"I started looking at fake furs and fake leathers and realized that a lot of fake leather or faux leather, and a lot of fake fur is just made from plastic. So yes, it is cruelty-free, but it's terrible for the environment. So I started researching bizarre new, for me at least, materials like mycoleather, for example, which is made of fungus. And it has the texture of leather, or the texture of suede really."

That's right, leather made out of mushrooms. They also coated fabric in clay and cracked it to get an "elephant leg" texture, used coconut leather, and created clothes from "bark cloth."

"The material that I think I'm the most excited about is bark-cloth," Turzanka said. "It looks less like leather and more like wool felt. And it's fibers of just tree bark, mushed together and it's a material that has been used especially in Africa for hundreds and hundreds of years."

Patel was taken aback by the sheer variety of fabrics, accessories, and more that Turzanka was able to find.

"She sourced materials from all over the world," Patel marveled.

The Shooting Location was Already a Part of Arthurian Film History

If all of those beautiful castles, forests, and landscapes look familiar, that's probably because "The Green Knight" was shot in a fairly famous filming location. They primarily filmed in County Whitlow, Ireland, where Stanley Kubrick shot his historical epic "Barry Lyndon." Perhaps more importantly, it was also the shooting location for John Boorman's "Excalibur," possibly the most famous King Arthur film adaptation to date.

Director of Photography Andrew Droz Palermo was thrilled with the locations, joking that "it's hard to point a camera in the wrong direction" because of its incredible natural beauty.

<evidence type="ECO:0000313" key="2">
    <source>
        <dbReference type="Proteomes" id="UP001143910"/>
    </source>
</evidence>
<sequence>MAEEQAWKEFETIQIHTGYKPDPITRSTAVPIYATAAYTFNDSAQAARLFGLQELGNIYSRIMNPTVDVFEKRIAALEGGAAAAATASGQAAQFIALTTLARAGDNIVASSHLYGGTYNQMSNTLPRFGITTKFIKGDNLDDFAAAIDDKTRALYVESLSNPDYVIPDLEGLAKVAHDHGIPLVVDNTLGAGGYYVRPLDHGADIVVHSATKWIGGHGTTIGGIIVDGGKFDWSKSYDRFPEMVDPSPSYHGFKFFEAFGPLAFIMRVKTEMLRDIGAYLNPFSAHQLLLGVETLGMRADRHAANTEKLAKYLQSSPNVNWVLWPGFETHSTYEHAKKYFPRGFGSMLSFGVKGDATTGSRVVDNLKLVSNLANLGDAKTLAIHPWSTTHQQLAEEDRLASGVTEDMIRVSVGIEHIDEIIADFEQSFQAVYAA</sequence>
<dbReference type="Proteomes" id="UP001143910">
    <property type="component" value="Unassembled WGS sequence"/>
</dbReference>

They used as little green screen or digital editing as possible for the locations, mostly just removing the modern towns that have cropped up around the medieval castles where they filmed. 

One location that seemed almost miraculous was the green chapel, where Gawain faces down the Green Knight. The team thought they would have to build a set from scratch to get Lowery's vision correct, but they found an abandoned building that worked perfectly, down to the vines and weeds that had taken over.

The First Castle Stand-In Was Made of LEGOs

The VFX featurette shows off the impressive visual effects work that went into making "The Green Knight" a visual smorgasbord. It's fascinating to watch the layers of plates that went into some of the bigger effects, like Gawain's fiery crown or the initial Green Knight beheading, because you can see just how much work went into creating the practical parts of the effects first. 

Nicholas Ashe Bateman, visual effects supervisor with Maere Studios, said that he was heavily inspired by old Hollywood matte paintings and was going out of his way to recreate those using whatever tools he had available. 

"The top line is not 'should we do it digitally or do it practically'," he said. "It's 'what do we want to do?'"

That kind of imaginative thinking led to Lowery sending Bateman a video filmed on his iPhone to demonstrate how he wanted a specific shot tracking down the castle to look. The castle in his video? A LEGO playset. Every dream has to start somewhere. 

"The Green Knight" is available to rent or buy digitally or on 4k Blu-ray, Blu-ray, and DVD.